Explained: Nock Fit

Professional archer and bowhunter John Dudley, host of the Nock On television show, covers proper nock fit in this third installment of Nocked and Ready to Rock.

Dudley is covering all aspects of finding and shooting the proper arrows in this season’s, 13-part series of Nocked and Ready to Rock.

Having your nock fit correctly on your bowstring is important for arrow accuracy, Dudley explains. If it’s too tight or too loose, accuracy will suffer. Dudley explains how to determine if your nock fits properly, and what to do if it doesn’t.

Explained: Arrow Spine

In this second installment of Nocked and Ready to Rock for 2016, John Dudley talks about arrow spine.

The spine of an arrow refers to how much that arrow flexes. You want some flex in your arrow, but not too much, which makes choosing an arrow with the correct spine critical for accuracy.

Dudley talks about how an arrow’s spine affects accuracy, before outlining the factors archers need to consider in determining the correct arrow spine for their setup. Finally, he talks about the arrow manufacturers’ charts bowhunters need to refer to when picking an arrow shaft.

Explained: Types of Arrow Shafts

John Dudley, in this episode of Nocked and Ready to Rock, explains the most common types of arrow shafts that are on the market today for bowhunters who use compound bows.

This is the first episode of Nocked and Ready to Rock for 2016, and Dudley’s plan for the entire series is to explain how he picks, builds and tunes his arrows for bowhunting. The full series includes 13 episodes, which are part of Dudley’s larger television show, Nock On, aired on The Sportsman Channel.

In this first installment, Dudley talks about aluminum arrows, carbon arrows, aluminum/carbon arrows and others. He also offers explanations of the benefits of each type.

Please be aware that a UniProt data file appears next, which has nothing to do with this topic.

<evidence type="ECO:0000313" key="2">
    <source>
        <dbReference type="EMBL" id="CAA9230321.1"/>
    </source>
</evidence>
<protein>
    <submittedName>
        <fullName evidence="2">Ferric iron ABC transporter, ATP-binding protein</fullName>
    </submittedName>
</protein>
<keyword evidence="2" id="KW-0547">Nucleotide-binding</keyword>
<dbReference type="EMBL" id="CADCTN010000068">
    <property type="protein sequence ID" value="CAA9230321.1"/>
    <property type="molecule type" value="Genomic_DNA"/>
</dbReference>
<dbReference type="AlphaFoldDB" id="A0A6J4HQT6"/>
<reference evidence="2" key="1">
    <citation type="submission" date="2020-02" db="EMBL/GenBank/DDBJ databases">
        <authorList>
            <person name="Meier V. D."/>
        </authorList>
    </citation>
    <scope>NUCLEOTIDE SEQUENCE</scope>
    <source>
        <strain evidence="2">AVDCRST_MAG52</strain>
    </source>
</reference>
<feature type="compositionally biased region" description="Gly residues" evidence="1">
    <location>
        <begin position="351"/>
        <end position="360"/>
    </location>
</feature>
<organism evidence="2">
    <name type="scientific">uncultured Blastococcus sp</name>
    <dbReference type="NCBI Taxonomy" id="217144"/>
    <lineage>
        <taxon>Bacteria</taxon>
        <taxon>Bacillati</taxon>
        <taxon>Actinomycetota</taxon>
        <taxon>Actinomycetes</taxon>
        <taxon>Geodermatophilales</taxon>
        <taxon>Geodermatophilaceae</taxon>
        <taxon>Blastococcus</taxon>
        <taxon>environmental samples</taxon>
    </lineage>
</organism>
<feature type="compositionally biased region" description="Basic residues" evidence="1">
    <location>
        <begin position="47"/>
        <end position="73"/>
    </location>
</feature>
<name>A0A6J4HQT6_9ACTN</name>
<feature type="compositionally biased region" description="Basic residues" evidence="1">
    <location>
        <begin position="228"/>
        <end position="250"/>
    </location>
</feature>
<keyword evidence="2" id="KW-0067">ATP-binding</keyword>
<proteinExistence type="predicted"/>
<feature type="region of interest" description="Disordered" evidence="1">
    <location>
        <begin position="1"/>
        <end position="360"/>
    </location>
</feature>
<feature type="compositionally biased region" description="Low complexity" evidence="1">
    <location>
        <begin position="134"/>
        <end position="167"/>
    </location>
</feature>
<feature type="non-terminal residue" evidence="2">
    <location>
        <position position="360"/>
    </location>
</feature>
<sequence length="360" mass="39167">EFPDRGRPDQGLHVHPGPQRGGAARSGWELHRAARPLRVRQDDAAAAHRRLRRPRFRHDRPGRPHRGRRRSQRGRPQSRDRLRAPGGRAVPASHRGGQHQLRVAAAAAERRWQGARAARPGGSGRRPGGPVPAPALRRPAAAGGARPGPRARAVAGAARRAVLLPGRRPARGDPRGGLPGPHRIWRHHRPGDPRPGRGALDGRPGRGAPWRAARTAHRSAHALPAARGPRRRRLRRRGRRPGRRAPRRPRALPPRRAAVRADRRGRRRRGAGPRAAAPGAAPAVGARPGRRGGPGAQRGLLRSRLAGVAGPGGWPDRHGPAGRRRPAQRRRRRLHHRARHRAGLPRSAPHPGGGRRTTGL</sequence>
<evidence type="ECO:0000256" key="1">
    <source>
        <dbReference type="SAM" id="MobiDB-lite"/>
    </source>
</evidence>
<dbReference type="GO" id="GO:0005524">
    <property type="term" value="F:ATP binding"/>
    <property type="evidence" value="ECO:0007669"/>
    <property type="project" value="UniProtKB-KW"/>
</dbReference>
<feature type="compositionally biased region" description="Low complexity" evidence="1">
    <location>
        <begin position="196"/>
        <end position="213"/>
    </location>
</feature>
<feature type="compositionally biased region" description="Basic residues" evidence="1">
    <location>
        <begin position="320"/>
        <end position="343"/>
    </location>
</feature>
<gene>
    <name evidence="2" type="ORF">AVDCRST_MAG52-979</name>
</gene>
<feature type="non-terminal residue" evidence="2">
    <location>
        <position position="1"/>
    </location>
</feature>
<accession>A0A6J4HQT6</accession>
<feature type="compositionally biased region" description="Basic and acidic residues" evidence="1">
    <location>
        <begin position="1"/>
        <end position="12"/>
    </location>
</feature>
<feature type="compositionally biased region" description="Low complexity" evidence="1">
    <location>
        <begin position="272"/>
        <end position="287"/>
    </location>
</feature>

How to adjust a sight

To close out the Nocked and Ready to Rock Series, John Dudley describes how to adjust a bowsight.

This is the last step in the 13-part series that describes every step for setting up a compound bow for bowhunting.

As Dudley notes in the video, to sight in, you’ll want to take aim at a target and release an arrow. Wherever that arrow hits in relation to your aiming point, that’s where you move your pin.

In other words, if the arrow hits high, move your sight pin up. If it hits to the right, move the pin to the right.

Once your sight is adjusted, your bow is ready to rock in the woods.

How to set up your compound bow sight

As we near the end of the Nocked and Ready to Rock series, John Dudley talks about setting up a bow sight in this 11th installment. Dudley notes that simply attaching a sight to your bow and then sighting in does not insure consistent accuracy.

Dudley walks through the process of leveling the second and third axes on a sight. Doing this will allow you to know that your sight is is perfectly level, whether you’re shooting on flat ground, uphill or downhill.

If you don’t set the two axes, then your level can give you false readings. And if you cant your bow to move the level bubble to the middle while using a sight that isn’t properly leveled, then your arrows will hit wide of where you want them.

In this video, Dudley talks about a leveling tool you can use to help you with this process.

 

How to install a peep sight

How to install a peep sight is the task John Dudley tackles in this 10th part of the video series, Nocked and Ready to Rock.

Dudley talks about the importance of getting the peep sight in the right position for an individual archer. It’s critical for the archer to settle in to his or her comfortable anchor point and be able to see through the peep. You shouldn’t have to change your anchor just to see your sight.

Once the peep is placed in the correct spot, Dudley then walks through the process of securing it. That process includes twisting the string to get the peep to always be open to the archer’s eye at full draw.

How to tie cat whiskers onto a bowstring

Pro archer John Dudley walks through the steps for tying cat whiskers onto a bowstring in this sixth installment of Nocked and Ready to Rock. This is the 13-part video series in which Dudley will have completely set up a hunting bow by the end of the last episode.

Rubber cat whiskers are tied onto a bowstring to help make a bow shoot quieter. The rubber whiskers will kill just about any string vibration noise.

In this video, Dudley describes where to tie the cat whiskers on a string, and how to do the job so the whiskers stay firmly attached.